Despite not being a law, it is not uncommon for mortgage lenders to make landlord insurance a requirement in order to take out a buy-to-let mortgage. Therefore, it may actually become a necessity depending on which lender you choose to take out a mortgage with.
Is Ordinary Home Insurance Enough to Cover Rental Property?
General home insurance is not likely to cover your rental property, especially if you’re not living there.
Problems can often arise in rental properties that would not occur in a property that you are living in. For example, tenants allowing maintenance issues (such as mould) to build up, or causing careless damage.
As a landlord you can also be liable if a tenant is injured while at the property, as outlined by the property owners’ liability insurance above. Ordinary home insurance may not cover you for any of these claims made against you or even claims you need to make against tenants.
Landlord insurance offers far more in-depth and relevant policies for the specific needs of rental property owners.
Renting Out More Than One Property: Multi Property Insurance
If you rent out more than one property, you have two options as far as insurance goes:
Insure each property individually
This is the more common option, which allows you to compare policies and tailor them to suit each property.
Put multiple properties on one policy
slightly more complex option, as certain insurance providers might be willing to offer you a multi-property deal for your situation, but others may not.
The Price of Landlord Insurance
How much does landlord insurance cost in the UK? It has been estimated to be priced at around £120-£220 per year on average, depending on the company and policy.
It varies massively, and it is quite tough to gauge an accurate estimation without knowing your specific requirements, but the cost generally depends on the size of the property and which policy you choose to go with.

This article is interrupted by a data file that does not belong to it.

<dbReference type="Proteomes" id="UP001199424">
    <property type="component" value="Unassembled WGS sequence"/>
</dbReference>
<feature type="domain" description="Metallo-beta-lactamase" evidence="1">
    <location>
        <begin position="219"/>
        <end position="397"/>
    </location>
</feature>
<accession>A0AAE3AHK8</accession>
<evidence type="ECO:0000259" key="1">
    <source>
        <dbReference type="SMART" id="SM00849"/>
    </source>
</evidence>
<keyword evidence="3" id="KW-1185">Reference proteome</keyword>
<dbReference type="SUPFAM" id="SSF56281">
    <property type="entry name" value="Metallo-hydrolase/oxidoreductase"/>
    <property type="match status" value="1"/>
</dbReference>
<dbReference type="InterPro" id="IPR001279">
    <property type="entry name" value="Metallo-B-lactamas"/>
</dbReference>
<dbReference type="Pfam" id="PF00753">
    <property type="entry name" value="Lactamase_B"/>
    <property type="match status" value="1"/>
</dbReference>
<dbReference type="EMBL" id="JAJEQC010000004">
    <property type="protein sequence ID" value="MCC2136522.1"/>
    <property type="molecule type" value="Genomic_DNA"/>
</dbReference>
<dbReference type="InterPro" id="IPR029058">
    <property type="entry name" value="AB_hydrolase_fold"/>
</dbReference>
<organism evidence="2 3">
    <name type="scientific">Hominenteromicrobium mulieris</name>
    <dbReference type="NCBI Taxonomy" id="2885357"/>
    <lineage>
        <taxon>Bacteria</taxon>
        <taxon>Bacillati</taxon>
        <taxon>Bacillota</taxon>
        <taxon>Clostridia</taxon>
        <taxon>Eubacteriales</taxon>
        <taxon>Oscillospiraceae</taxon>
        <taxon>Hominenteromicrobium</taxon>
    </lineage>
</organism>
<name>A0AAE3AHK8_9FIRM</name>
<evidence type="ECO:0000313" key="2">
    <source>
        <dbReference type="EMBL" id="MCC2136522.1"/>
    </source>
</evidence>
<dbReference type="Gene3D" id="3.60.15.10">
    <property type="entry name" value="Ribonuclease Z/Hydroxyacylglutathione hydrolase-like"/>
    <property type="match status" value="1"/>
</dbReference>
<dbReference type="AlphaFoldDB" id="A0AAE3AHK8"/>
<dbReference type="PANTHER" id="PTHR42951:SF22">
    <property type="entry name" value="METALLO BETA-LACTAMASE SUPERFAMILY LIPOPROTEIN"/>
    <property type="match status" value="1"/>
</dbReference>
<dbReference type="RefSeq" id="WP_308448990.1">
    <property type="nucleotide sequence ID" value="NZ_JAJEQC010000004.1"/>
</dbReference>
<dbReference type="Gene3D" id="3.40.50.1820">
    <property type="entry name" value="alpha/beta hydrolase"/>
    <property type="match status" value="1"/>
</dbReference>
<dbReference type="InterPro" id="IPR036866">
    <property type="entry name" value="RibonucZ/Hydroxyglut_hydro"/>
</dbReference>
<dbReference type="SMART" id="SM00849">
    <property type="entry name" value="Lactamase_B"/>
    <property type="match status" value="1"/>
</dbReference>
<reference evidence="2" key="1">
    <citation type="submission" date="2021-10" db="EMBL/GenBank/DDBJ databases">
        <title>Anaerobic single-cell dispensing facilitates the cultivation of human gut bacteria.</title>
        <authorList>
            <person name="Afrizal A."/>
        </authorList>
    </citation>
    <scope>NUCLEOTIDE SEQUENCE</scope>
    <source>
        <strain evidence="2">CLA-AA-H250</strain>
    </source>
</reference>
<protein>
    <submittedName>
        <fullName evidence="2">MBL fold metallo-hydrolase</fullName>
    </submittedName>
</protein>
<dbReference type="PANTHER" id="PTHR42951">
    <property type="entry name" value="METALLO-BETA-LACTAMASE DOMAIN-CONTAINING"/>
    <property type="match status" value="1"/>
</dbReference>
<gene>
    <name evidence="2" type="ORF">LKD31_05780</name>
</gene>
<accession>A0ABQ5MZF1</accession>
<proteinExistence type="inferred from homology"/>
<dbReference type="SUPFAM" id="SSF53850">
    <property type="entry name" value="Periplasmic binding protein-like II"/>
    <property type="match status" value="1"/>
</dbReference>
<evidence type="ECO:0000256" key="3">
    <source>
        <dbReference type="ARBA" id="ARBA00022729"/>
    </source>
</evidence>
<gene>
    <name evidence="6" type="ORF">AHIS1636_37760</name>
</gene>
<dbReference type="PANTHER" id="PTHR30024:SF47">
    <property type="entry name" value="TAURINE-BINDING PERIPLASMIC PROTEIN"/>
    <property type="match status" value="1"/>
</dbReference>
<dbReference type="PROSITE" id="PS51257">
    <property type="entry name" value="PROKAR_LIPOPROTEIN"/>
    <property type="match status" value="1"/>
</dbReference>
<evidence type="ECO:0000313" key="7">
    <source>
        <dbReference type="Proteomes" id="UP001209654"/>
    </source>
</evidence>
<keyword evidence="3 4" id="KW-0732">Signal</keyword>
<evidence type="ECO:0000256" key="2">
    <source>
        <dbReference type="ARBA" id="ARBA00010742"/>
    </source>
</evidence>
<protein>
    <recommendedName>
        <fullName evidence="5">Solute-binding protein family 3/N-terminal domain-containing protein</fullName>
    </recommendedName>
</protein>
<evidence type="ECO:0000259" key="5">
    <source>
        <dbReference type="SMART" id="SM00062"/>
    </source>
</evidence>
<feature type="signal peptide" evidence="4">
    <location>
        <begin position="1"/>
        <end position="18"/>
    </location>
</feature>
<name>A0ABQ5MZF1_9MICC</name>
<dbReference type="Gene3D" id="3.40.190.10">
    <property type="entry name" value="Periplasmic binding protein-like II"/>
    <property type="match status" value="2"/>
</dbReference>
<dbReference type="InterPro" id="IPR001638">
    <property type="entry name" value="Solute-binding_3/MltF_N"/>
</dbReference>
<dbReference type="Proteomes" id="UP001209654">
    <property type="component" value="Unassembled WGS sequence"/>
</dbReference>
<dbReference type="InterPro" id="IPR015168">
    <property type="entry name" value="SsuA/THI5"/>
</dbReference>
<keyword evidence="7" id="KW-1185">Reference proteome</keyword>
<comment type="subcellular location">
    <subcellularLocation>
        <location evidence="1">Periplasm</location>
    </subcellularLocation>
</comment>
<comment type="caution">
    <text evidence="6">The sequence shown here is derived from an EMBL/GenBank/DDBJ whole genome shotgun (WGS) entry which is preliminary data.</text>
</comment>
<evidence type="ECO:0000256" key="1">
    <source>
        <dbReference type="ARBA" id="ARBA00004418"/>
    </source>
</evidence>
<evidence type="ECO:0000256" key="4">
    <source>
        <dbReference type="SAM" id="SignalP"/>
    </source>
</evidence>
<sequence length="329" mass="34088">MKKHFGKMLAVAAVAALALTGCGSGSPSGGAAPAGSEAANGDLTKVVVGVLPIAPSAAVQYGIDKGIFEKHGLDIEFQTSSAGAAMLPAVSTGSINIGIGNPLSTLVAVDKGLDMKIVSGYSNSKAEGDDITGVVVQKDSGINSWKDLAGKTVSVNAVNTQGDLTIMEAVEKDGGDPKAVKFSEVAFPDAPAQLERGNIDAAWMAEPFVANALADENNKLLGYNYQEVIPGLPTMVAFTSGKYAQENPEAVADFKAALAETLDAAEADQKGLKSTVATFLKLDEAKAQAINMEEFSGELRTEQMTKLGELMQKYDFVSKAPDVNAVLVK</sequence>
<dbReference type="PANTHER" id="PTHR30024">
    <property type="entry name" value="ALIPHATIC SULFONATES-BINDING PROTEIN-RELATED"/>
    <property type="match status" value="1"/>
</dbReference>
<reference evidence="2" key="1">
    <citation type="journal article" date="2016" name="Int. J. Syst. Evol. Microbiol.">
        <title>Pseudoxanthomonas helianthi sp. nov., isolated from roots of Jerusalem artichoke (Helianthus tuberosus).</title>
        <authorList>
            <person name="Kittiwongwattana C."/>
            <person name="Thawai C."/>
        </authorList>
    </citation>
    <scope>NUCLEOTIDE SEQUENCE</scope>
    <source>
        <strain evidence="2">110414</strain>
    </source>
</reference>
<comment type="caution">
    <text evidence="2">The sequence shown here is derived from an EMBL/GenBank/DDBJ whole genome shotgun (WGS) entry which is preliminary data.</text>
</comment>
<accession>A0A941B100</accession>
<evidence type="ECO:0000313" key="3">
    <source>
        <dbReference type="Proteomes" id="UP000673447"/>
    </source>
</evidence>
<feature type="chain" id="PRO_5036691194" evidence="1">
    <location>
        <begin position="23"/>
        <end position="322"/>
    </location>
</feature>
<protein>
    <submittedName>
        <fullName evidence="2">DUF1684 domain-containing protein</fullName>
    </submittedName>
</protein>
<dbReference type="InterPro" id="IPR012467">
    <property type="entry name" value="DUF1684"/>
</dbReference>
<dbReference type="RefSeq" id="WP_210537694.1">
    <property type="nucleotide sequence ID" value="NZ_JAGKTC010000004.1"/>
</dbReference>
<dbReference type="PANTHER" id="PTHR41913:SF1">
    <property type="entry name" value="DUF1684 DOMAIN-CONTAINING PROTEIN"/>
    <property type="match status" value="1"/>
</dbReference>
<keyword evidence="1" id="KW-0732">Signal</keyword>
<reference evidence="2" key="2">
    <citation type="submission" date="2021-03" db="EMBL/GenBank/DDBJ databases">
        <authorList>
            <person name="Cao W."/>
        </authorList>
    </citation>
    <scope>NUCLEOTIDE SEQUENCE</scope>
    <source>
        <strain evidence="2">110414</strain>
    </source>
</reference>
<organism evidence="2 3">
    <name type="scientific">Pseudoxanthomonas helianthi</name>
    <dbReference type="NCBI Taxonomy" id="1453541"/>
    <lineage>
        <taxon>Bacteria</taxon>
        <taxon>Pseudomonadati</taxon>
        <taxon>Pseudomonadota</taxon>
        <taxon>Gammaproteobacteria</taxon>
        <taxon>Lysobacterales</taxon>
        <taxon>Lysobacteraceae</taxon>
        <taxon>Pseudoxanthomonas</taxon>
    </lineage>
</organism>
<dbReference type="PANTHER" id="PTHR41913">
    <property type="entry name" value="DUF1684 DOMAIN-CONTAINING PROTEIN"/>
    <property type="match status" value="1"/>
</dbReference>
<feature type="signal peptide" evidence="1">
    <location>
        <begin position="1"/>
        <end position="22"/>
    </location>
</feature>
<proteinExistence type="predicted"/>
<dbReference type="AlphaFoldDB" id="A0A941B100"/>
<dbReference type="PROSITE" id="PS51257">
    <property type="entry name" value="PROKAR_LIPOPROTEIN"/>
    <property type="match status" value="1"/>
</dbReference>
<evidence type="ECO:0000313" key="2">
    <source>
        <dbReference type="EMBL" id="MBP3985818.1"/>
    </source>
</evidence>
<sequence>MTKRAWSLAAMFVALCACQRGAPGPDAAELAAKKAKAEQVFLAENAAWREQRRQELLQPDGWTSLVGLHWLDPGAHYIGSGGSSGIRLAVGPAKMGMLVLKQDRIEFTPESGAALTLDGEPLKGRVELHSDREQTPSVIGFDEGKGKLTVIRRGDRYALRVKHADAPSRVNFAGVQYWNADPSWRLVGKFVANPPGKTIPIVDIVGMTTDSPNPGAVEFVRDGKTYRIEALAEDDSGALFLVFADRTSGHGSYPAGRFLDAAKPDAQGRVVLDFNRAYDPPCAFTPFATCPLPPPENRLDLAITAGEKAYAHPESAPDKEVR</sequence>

Rather than choosing the cheapest option, it is important to choose the policy that best suits your personal circumstance.
Although it may seem great to pay the cheap option at the time, it could come back to haunt you should you be caught up in a legal battle without property owners’ liability insurance, or if you miss out on valuable income without unoccupied property cover.
A Tip to Get the Cheapest Landlord Insurance
One tip that might help lower the unavoidable cost of landlord insurance is tenant referencing.
This basically means getting to know your tenants and being able to notify insurance companies of the people that will be living in your property.
Insurance providers may consider it a good risk management protocol, which should help you get more specific policy terms.
Recognise the Best Landlord Insurance
Here is a quick outline of what the best landlord insurance should cover:
- Public liability and property owner’s liability cover
- Alternative accommodation costs
- Loss of rent cover
- Glass and lock replacement
- Contents insurance
The best landlord insurance usually covers all of the above, and will also offer you additional options should you require them.